Southern Hemisphere coasts are biologically connected by frequent, long-distance rafting events

Ceridwen I. Fraser*, Ludovic Dutoit*, Adele K. Morrison, Luis Miguel Pardo, Stephen D.A. Smith, William S. Pearman, Elahe Parvizi, Jonathan Waters, Erasmo C. Macaya*

*Corresponding author for this work

Research output: Contribution to journalArticlepeer-review

16 Citations (Scopus)

Abstract

Globally, species distributions are shifting in response to environmental change,1 and those that cannot disperse risk extinction.2 Many taxa, including marine species, are showing poleward range shifts as the climate warms.3 In the Southern Hemisphere, however, circumpolar oceanic fronts can present barriers to dispersal.4 Although passive, southward movement of species across this barrier has been considered unlikely,5,6 the recent discovery of buoyant kelp rafts on beaches in Antarctica7,8 demonstrates that such journeys are possible. Rafting is a key process by which diverse taxa—including terrestrial, e.g., Lindo,9 Godinot,10 and Censky et al.,11 and marine, e.g., Carlton et al.12 and Gillespie et al.13 species—can cross oceans.14 Kelp rafts can carry passengers7,15–17 and thus can act as vectors for long-distance dispersal of coastal organisms. The small numbers of kelp rafts previously found in Antarctica7,8 do not, however, shed much light on the frequency of such dispersal events.18 We use a combination of high-resolution phylogenomic analyses (>220,000 SNPs) and oceanographic modeling to show that long-distance biological dispersal events in Southern Ocean are not rare. We document tens of kelp (Durvillaea antarctica) rafting events of thousands of kilometers each, over several decades (1950–2019), with many kelp rafts apparently still reproductively viable. Modeling of dispersal trajectories from genomically inferred source locations shows that distant landmasses are well connected, for example South Georgia and New Zealand, and the Kerguelen Islands and Tasmania. Our findings illustrate the power of genomic approaches to track, and modeling to show frequencies of, long-distance dispersal events.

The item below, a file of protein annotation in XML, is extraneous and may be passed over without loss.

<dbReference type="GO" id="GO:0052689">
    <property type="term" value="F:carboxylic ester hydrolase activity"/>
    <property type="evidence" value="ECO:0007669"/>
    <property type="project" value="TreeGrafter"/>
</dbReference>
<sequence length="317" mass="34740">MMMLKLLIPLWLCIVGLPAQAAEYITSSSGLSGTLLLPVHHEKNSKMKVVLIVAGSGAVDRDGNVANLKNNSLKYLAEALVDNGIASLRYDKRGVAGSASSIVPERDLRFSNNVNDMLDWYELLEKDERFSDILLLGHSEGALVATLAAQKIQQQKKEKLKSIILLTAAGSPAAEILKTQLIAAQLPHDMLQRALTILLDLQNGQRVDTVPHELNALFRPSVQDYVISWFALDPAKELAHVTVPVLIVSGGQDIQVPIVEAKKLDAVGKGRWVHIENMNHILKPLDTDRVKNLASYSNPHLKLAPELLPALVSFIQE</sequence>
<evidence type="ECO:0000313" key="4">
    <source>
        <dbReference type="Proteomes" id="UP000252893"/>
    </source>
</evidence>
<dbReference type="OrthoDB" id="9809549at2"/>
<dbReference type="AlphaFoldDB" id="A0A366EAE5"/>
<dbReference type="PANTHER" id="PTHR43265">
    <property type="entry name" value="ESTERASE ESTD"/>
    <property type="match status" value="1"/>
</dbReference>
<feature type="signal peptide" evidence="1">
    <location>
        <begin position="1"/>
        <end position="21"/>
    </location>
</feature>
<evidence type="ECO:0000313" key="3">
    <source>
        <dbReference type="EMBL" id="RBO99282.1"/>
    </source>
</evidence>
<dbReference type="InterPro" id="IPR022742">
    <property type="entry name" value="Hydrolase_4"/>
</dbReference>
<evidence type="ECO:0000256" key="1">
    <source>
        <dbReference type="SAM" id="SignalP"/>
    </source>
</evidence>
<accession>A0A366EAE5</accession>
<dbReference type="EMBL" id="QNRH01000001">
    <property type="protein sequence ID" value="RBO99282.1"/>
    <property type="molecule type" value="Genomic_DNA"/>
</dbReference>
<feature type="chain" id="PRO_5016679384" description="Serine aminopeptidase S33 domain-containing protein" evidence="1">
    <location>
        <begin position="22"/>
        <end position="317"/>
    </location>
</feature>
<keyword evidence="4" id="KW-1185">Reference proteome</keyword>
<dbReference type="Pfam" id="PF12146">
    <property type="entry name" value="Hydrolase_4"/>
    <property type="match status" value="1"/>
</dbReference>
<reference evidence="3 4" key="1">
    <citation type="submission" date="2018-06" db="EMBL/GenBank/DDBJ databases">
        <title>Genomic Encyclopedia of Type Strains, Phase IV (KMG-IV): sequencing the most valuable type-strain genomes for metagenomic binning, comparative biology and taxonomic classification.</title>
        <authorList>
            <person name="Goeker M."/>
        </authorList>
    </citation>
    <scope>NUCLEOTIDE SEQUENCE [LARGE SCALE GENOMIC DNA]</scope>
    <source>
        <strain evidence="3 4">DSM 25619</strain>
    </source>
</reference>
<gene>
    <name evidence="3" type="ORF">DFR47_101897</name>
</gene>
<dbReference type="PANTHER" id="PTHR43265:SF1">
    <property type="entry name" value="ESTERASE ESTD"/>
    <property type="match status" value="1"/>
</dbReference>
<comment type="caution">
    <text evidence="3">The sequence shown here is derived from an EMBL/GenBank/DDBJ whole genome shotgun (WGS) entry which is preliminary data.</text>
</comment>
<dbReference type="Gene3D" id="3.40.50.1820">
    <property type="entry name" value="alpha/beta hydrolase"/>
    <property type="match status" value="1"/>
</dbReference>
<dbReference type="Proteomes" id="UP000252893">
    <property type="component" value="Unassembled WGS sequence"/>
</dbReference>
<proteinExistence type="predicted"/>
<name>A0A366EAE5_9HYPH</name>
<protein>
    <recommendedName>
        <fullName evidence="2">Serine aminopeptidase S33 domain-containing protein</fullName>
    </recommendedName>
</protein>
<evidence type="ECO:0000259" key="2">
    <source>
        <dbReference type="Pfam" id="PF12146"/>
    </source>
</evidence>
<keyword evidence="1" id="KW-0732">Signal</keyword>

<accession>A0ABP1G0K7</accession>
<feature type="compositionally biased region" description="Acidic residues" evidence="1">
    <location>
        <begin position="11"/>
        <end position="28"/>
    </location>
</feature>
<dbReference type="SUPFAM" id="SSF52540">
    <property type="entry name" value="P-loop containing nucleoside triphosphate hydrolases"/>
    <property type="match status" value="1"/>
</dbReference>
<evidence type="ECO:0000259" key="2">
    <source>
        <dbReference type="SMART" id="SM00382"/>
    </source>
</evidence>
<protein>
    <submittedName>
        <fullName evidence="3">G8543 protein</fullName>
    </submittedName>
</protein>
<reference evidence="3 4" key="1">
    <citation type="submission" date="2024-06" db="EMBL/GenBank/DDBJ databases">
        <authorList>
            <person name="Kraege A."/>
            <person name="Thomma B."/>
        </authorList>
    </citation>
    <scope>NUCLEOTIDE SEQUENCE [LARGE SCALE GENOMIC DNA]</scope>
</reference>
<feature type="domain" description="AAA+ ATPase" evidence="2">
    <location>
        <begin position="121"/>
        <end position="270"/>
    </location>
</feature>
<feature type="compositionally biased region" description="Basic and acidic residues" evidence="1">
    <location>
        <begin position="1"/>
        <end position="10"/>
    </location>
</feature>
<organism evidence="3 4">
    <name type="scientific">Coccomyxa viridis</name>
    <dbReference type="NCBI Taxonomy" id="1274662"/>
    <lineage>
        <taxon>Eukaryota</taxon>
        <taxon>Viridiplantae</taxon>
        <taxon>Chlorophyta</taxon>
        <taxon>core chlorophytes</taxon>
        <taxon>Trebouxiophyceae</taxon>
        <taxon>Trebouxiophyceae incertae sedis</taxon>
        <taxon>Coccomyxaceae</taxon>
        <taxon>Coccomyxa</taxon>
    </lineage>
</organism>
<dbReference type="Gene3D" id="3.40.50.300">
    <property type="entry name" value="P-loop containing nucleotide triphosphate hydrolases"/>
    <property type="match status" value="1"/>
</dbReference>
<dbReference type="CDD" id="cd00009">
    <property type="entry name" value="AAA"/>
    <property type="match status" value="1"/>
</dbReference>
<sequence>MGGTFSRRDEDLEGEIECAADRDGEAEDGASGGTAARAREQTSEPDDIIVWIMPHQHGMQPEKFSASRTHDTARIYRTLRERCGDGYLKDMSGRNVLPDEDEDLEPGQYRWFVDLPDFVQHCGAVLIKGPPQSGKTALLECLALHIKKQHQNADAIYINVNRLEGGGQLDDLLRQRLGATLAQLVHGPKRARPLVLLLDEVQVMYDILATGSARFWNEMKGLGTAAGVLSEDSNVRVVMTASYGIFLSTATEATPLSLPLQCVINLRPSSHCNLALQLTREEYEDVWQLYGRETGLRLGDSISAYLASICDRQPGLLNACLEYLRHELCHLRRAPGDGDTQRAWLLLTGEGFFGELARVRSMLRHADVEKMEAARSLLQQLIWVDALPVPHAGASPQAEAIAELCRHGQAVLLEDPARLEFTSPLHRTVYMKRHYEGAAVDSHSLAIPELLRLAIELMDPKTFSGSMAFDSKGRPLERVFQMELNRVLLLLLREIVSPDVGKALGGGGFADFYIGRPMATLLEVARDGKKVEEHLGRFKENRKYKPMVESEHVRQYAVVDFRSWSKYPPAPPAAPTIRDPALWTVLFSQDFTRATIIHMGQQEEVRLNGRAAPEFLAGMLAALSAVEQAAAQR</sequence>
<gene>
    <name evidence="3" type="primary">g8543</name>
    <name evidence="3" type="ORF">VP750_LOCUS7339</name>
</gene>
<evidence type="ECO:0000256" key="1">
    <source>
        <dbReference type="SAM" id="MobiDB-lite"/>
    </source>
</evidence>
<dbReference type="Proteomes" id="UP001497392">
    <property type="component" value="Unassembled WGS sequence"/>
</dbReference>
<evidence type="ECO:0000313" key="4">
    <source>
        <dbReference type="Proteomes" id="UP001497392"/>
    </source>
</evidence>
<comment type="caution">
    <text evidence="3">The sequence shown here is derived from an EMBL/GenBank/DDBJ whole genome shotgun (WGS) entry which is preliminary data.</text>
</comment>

Original languageEnglish
Pages (from-to)3154-3160.e3
JournalCurrent Biology
Volume32
Issue number14
DOIs
Publication statusPublished - 25 Jul 2022

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